By Drs. Robert & Sonia Vogl
President and Vice President,
Illinois Renewable Energy Association
This year’s hands-on solar class included well informed participants, including some who are eager to install their own solar electric systems. The class provides background on such systems and applies the workshop information by assembling a 1 kW system and assessing its performance.
Participants are motivated by environmental concerns, expanding their knowledge of renewable energy, and a desire to both provide some of their own electric power and decrease their electric bills.
Currently 90 percent of residential solar systems are installed on roofs. Most are grid tied and will not produce power if the grid goes down. They pay for themselves after five to seven years and perform for 30 years or more. Buying a system is more beneficial than leasing one. Adding backup batteries would add $2/watt to a residential system.
A potential system owner can use Google Earth to determine if there is a suitable area on the property for a solar system and use PV Watts for an estimate how much power the system will produce.
The future of the solar revolution is increasingly promising. A US Department of Energy report, Revolution … Now: The Future Arrives for Five Clean Energy Technologies, states that solar, wind, LED lights, batteries and electric cars combined reveal the energy revolution is happening now. Nearly 40 percent of our current U.S. electrical consumption could be met by distributed rooftop solar electricity.
When IREA began its work in 2001 residential solar electric system installed costs were $8/watt while in 2016 installed costs for residential size systems are about $3/watt before using any of the available incentives.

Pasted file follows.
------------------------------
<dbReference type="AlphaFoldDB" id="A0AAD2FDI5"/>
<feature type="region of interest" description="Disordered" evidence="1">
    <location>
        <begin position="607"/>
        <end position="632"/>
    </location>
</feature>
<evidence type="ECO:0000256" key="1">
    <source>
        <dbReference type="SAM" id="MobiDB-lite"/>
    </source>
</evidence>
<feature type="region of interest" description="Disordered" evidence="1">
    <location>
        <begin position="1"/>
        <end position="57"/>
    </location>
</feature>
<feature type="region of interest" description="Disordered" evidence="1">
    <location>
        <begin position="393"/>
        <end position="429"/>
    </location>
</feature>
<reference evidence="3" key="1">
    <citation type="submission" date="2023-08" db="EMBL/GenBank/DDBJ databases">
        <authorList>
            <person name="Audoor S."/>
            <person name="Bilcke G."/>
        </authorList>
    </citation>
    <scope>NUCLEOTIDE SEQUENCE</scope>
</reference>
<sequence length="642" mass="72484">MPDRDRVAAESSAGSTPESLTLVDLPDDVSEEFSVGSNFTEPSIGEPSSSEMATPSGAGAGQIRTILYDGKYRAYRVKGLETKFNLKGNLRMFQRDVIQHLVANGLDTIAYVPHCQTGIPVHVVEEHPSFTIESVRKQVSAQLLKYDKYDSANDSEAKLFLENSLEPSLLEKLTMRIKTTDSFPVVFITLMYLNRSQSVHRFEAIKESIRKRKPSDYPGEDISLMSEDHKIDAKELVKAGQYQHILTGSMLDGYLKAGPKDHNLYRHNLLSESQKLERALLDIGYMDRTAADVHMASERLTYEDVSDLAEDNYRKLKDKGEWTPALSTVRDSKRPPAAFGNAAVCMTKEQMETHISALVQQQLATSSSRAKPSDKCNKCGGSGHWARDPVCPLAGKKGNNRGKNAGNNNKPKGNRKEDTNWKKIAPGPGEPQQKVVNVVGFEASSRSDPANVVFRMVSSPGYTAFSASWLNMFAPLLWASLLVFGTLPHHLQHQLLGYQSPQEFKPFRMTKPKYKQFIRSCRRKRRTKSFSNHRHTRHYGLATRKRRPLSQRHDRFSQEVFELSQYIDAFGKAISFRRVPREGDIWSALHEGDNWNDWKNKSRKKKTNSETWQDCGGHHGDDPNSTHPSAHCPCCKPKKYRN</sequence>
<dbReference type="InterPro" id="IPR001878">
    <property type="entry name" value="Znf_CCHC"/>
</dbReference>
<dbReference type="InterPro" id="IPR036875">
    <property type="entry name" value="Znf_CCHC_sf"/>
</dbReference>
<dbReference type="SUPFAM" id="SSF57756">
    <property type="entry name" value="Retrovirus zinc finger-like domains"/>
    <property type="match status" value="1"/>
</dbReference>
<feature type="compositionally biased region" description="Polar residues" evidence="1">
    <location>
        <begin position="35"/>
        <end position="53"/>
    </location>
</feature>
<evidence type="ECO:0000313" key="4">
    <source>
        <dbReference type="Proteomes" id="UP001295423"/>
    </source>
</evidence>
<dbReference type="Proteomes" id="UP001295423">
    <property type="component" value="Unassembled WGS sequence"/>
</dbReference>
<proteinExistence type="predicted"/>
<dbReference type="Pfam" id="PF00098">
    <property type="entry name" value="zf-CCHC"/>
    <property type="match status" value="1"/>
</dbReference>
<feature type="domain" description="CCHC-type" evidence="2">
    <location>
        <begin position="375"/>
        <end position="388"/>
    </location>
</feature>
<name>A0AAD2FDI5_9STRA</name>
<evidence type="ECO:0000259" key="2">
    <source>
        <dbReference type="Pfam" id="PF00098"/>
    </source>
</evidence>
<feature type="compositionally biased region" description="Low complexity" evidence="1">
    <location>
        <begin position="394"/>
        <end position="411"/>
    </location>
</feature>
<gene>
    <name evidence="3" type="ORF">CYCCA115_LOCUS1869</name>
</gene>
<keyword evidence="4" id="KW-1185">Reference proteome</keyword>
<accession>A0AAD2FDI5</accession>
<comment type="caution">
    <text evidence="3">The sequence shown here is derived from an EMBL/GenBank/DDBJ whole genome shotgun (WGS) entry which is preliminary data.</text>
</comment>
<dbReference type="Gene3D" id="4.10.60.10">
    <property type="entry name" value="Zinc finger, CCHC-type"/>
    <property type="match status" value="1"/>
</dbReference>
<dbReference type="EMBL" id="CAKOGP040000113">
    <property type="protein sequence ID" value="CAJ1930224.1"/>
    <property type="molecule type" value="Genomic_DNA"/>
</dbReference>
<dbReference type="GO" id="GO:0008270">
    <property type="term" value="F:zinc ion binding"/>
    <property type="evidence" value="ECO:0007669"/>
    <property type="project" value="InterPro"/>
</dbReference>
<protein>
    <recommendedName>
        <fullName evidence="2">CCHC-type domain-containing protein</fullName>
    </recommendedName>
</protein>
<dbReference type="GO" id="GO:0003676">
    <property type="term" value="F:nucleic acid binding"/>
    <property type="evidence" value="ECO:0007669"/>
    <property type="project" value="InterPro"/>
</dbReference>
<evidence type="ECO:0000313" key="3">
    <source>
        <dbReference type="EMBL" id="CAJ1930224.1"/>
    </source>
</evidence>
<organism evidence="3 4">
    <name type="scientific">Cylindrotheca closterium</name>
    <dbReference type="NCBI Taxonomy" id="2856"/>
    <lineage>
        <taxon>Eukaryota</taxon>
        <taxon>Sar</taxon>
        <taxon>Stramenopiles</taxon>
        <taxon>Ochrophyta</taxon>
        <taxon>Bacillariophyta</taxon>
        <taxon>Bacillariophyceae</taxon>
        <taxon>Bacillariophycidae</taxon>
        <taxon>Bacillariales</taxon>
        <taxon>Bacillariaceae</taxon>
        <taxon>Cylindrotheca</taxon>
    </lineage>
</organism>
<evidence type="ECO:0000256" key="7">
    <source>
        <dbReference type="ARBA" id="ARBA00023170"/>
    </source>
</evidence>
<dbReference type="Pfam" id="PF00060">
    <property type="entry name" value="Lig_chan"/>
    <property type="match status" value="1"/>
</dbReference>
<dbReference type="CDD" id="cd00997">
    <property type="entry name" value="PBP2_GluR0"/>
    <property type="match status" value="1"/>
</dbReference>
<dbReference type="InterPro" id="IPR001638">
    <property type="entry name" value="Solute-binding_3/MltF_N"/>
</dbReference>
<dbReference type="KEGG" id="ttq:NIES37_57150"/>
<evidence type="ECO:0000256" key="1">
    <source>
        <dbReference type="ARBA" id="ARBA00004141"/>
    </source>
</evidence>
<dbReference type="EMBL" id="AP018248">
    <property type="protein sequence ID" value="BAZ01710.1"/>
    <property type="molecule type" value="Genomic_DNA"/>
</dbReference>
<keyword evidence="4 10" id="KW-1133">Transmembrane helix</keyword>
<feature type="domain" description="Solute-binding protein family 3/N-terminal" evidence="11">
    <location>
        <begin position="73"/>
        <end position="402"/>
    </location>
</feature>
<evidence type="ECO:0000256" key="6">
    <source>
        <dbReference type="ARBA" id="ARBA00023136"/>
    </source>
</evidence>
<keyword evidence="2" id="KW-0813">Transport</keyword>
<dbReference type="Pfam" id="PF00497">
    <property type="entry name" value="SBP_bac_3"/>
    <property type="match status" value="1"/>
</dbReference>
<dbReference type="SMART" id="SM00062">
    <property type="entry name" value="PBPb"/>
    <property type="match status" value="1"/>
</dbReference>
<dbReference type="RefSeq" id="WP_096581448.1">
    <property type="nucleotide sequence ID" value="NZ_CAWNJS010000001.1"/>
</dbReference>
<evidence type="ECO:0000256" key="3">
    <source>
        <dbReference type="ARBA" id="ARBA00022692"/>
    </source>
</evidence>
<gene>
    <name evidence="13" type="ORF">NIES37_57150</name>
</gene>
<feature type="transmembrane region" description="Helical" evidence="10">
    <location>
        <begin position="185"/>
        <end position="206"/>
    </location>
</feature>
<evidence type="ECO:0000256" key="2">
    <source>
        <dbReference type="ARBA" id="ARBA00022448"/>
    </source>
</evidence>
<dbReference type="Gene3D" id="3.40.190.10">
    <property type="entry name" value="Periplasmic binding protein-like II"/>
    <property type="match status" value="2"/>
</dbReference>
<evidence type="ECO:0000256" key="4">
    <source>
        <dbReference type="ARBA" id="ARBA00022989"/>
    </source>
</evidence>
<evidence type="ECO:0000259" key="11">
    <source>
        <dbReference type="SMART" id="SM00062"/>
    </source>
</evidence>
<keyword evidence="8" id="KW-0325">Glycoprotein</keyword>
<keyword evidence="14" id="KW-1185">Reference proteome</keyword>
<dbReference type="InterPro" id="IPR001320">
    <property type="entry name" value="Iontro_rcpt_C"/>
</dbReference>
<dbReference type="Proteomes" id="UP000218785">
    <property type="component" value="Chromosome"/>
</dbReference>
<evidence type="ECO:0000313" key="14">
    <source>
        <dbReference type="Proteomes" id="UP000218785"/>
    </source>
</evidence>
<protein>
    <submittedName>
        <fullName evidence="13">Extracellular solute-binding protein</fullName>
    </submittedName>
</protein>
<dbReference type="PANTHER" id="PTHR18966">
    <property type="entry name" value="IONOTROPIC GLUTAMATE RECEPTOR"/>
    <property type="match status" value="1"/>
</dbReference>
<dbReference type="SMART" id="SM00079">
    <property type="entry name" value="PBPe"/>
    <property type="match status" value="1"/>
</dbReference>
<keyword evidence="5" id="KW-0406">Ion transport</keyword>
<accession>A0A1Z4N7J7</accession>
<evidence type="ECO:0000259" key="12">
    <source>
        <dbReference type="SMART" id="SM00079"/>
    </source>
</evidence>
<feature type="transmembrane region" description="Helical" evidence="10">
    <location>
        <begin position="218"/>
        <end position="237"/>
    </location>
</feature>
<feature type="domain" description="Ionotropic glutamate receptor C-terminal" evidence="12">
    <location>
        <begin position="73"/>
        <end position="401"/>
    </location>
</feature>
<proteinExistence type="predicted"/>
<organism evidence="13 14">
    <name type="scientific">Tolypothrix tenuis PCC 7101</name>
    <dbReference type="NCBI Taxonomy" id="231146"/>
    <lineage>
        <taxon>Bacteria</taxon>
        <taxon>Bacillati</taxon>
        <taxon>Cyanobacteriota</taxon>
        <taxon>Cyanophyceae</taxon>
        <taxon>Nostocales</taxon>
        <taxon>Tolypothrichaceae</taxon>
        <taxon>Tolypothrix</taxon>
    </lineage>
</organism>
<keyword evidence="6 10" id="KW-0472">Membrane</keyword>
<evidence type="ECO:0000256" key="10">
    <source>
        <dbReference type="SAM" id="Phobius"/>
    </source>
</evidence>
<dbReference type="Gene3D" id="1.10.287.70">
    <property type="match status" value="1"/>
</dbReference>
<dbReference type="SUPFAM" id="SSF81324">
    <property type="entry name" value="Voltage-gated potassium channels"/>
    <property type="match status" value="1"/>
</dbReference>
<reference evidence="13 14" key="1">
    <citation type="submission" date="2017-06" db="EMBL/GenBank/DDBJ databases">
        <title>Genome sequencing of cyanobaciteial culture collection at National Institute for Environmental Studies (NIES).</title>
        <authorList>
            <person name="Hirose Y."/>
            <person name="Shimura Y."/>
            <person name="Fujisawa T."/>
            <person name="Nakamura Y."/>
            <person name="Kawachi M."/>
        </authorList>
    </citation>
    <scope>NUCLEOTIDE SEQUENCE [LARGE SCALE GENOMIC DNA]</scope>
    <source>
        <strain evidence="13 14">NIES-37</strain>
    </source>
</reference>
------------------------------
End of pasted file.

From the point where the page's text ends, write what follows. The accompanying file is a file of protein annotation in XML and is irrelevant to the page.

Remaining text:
Costs are further reduced by the 30 percent federal tax credit and net metering which allows system owners to sell electricity back to the grid. Other potential economic benefits include the sale of solar renewable energy credits in the carbon market as well as the possibility that funds being collected by the State of Illinois from ratepayers to support renewable energy will be released to customers who install systems.
Despite available incentives to support an energy transition, system installers report that business in Illinois is slow and very competitive. A recent commentary by Tom Kimbis in the Chicago Tribune attributes the relatively slow rate of growth in Illinois to the uncertainties at the state policy level regarding differing expectations between utility investors such as Exelon and ComEd and renewable energy advocates seeking to capture the benefits of the solar revolution.
There are numerous energy issue battles going on in Illinois including whether ratepayers should support continuing operations of selected nuclear power plants. There is also the proposal by ComEd to shift residential rate charges based on how much electricity a customer uses during a month to how much they consume at the highest demand times of day. ComEd claims the shift will provide consumers with an incentive to consume less while critics claim it will be confusing to customers and make it harder for them to control their energy bills.
The regulatory battles over energy policy are expected to be addressed during next month’s legislative session. Hopefully a compromise will be reached that accelerates a transition to renewable energy instead of continuing to slow it down. For an update on new developments in Solar Power consider attending the PV Conference and Expo in Chicago on November 9 and 10 for evidence the solar revolution is underway.